As it turns out, Ireland has, indeed, reached the Quarter Finals, so the date shift was probably a good idea, even though it meant the Serpentine Hall was the only available space at the RDS on the revised dates.
One consequence of the venue change is a smaller lecture programme. The Serpentine Hall has space for only two, rather than the usual three, Presentation Areas. One of these will accommodate the Genetic Genealogy Ireland conference (about which, more below). The other will be home to the traditional genealogy talks programme, downsized due to the space restraints to just one strand of lectures.
From my perspective, this downsizing of the traditional genealogy programme is hugely negative. The lecture programme is usually one of the main attractions of the show. In previous years it has been expertly organised by Accredited Genealogists Ireland (AGI) to include a range of genealogy, heritage and history topics of interest to all levels of researcher. With only one strand of lectures this year, there has been no overall organiser of the programme and what we are left with doesn't exactly get my juices flowing. With only 16 lecture slots available, it's a shame to see 11 of them allocated to commercial enterprises whose raison d'etre is to flog you something and to promote their own products/databases.
Fortunately, AGI were also allocated five slots, so there are a handful of presentations geared to independently-assessed advice. These include three Ask The Experts/Q&A sessions, where the audience will have the opportuntity to learn from a panel of professional genealogists as they answer beginner-level questions from the floor; a lecture by genealogy teacher Sean Murphy on the Irish Diaspora; and a 'case study' presentation by Tony Hennessey MAGI.
You can view and download the 'General Genealogy Talks Programme' here.
As the show organisers haven't published a list of exhibitors or a floor plan, I can't provide a run-down of all the organisations who'll be attending but I know that Ancestry, FindMyPast, Irish Genealogical Research Society, the North of Ireland Family History Society, Glasnevin Trust, Eneclann, Ancestral Connections Summer School, FamilyTreeDNA and Irish Roots Magazine have stands, as do the National Library of Ireland who will be promoting their RC Parish Registers website. AGI will be offering free genealogy consultations on their stand; you can book these via their website or, take pot-luck on the day.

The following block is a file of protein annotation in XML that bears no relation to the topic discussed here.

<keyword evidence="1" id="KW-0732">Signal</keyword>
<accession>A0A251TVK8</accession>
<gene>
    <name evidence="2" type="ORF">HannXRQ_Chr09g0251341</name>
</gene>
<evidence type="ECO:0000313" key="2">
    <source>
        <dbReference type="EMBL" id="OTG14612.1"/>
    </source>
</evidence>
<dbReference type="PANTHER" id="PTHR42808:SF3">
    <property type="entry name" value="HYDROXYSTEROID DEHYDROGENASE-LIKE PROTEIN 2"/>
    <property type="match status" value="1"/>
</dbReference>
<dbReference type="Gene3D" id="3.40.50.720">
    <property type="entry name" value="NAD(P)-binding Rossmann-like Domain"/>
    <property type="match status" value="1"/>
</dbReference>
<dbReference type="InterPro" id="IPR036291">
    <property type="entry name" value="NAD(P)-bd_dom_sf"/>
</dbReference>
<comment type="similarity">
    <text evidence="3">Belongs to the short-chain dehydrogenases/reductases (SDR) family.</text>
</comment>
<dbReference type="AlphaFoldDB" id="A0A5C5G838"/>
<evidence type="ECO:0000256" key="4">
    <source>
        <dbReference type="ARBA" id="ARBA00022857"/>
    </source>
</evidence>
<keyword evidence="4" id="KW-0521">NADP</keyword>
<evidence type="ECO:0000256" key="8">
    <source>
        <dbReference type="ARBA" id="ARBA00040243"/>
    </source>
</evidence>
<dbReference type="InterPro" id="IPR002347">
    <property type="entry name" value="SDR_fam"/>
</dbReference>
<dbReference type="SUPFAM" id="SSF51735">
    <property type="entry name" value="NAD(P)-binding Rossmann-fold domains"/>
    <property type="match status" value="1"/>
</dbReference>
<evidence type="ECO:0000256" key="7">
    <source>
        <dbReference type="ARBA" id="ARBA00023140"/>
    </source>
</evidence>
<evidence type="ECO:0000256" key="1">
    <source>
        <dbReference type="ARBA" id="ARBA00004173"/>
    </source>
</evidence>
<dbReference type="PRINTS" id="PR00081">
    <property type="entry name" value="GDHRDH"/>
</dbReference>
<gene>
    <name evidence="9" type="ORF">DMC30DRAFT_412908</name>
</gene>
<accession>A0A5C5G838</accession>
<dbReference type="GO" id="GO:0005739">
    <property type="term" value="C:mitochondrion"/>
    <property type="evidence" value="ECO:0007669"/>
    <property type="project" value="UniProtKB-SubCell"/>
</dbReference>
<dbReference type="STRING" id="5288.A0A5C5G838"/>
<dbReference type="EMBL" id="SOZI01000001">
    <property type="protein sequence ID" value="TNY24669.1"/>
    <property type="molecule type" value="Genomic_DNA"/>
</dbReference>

I've also received early notification of a couple of excellent promotions running at BTOP. Both involve DNA tests.
FamilyTreeDNA (FTDNA) will also be offering tests at special low prices, as follows:
- Family Finder (atDNA): €79* ($88, usual price $99)
- Y-DNA-37: €116* ($129, usual price $169)
- Y-DNA-67: €214* ($238, usual price $268)
- Full Mitochondrial Sequence: €152* ($169, usual price $199)
- The Big Y: €438* ($488.75, usual price $575)
FTDNA are, once again, sponsoring Genetic Genealogy Ireland, and there's another excellent line-up of speakers and topics in the conference schedule. The 21 lectures offer something for everyone, whether you have no prior understanding of DNA testing for genealogy purposes or you are an expert in the field. You can see the full Genetic Genealogy Ireland lecture schedule here.
So I'll start making my way in the general direction of Ballsbridge in anticipation of another good Back To Our Past and leave you with a link to Irish Roots magazine where you can download a free admission ticket.
*euro prices are approximate due to fluctuating exchange rates. Customers will be charged in US dollars.